UNITED STATES DISTRICT COURT FOR THE SOUTHERN DISTRICT OF ILLINOIS
April 28, 2010
DALE PRESNELL AND LORI PRESNELL, PLAINTIFFS,
COTTRELL, INC. AND UNITED ROAD SERVICES, INC., DEFENDANTS.
The opinion of the court was delivered by: J. Phil Gilbert District Judge
MEMORANDUM AND ORDER
This matter comes before the Court on the motion of defendant United Road Services, Inc. ("United") to transfer this case to the United States District Court for the Eastern District of Michigan or, in the alternative, to the United States District Court for the Eastern District of Tennessee (Doc. 43). Defendant Cottrell, Inc. has joined in the motion (Doc. 49). Plaintiffs Dale Presnell and Lori Presnell (collectively, "the Presnells") have responded to the motion agreeing that the case should be transferred but asking that it be transferred to the United States District Court for the Northern District of Georgia or, in the alternative, "to a Court in Tennessee of plaintiff's [sic] choice" (Doc. 51). United has filed a reply to the Presnells' response (Doc. 54).
Plaintiff Dale Presnell was an over-the-road truck driver employed by URS Midwest, Inc., a wholly owned subsidiary of United. On December 18, 2008, he was delivering vehicles at Buff Whelan Chevrolet in Sterling Heights, Michigan. In the process of making the delivery, he allegedly fell from a car-hauler rig and was injured. An employee of Buff Whelan Chevrolet found him on the ground after his alleged fall. An ambulance transported Presnell to a hospital in Troy, Michigan, where he was treated in the emergency room and admitted to the hospital for a five-day stay. All this occurred in the Eastern District of Michigan.
When Presnell returned to his home in Gray, Tennessee, he continued to receive treatment for his injuries from at least seven other medical providers, all located in or around Johnson City, Tennessee. Presnell's father, who was also at Buff Whelan Chevrolet at the time of Presnell's alleged fall, lives in Johnson City. Gray and Johnson City are within the Eastern District of Tennessee. At the time of Presnell's alleged fall, his employment with URS Midwest, Inc. was based in Spring Hill, Tennessee, although that terminal has since closed.*fn1
The Presnells filed suit to recover for Dale Presnell's injuries. They originally filed this case in the Circuit Court for the Twentieth Judicial Circuit in St. Clair County, Illinois. They allege that Cottrell and United designed, tested, manufactured and/or altered the car-hauler rig at issue in this case. Presnell alleges that the defendants are liable for his injuries under theories of products liability, negligence, breach of implied warranty, fraud and willful and wanton injury. Lori Presnell also seeks to recover for loss of consortium. Cottrell removed the case to federal court under 28 U.S.C. § 1441(a), relying on the Court's original diversity jurisdiction under 28 U.S.C. § 1332(a).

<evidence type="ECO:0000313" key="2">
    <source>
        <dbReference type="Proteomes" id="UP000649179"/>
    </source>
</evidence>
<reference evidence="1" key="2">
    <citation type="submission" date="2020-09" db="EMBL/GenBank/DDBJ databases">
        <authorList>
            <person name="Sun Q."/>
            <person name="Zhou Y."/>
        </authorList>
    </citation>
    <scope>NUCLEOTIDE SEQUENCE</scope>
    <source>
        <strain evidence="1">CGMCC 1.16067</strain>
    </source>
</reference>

United now asks the Court to transfer this case to the United States District Court for the Eastern District of Michigan or, in the alternative, to the United States District Court for the Eastern District of Tennessee. The Presnells agree that the case should be transferred but to the United States District Court for the Northern District of Georgia, where Cottrell's engineers and other witnesses are located, or, in the alternative, "to a Court in Tennessee of plaintiff's [sic] choice." United is a citizen of Delaware and Michigan, Cottrell is a citizen of Georgia, and the Presnells are citizens of Tennessee.
II. Transfer Standards
United does not contest that venue is proper in the Southern District of Illinois under 28 U.S.C. § 1391 and therefore does not seek a change of venue pursuant to 28 U.S.C. § 1406, which governs transfer or dismissal when venue is improper. Van Dusen v. Barrack, 376 U.S. 612, 634 (1964). Instead, United relies exclusively on 28 U.S.C. § 1404(a), under which a district court may transfer a civil action to any other district where the action might have been brought originally "[f]or the convenience of parties and witnesses, in the interest of justice." 28 U.S.C. § 1404(a). The decision to transfer a case is left to the discretion of the district court. Stewart Org., Inc. v. Ricoh Corp., 487 U.S. 22, 29 (1988); Van Dusen, 376 U.S. at 622; Cote v. Wadel, 796 F.2d 981, 985 (7th Cir. 1986); see Norwood v. Kirkpatrick, 349 U.S. 29, 32 (1955).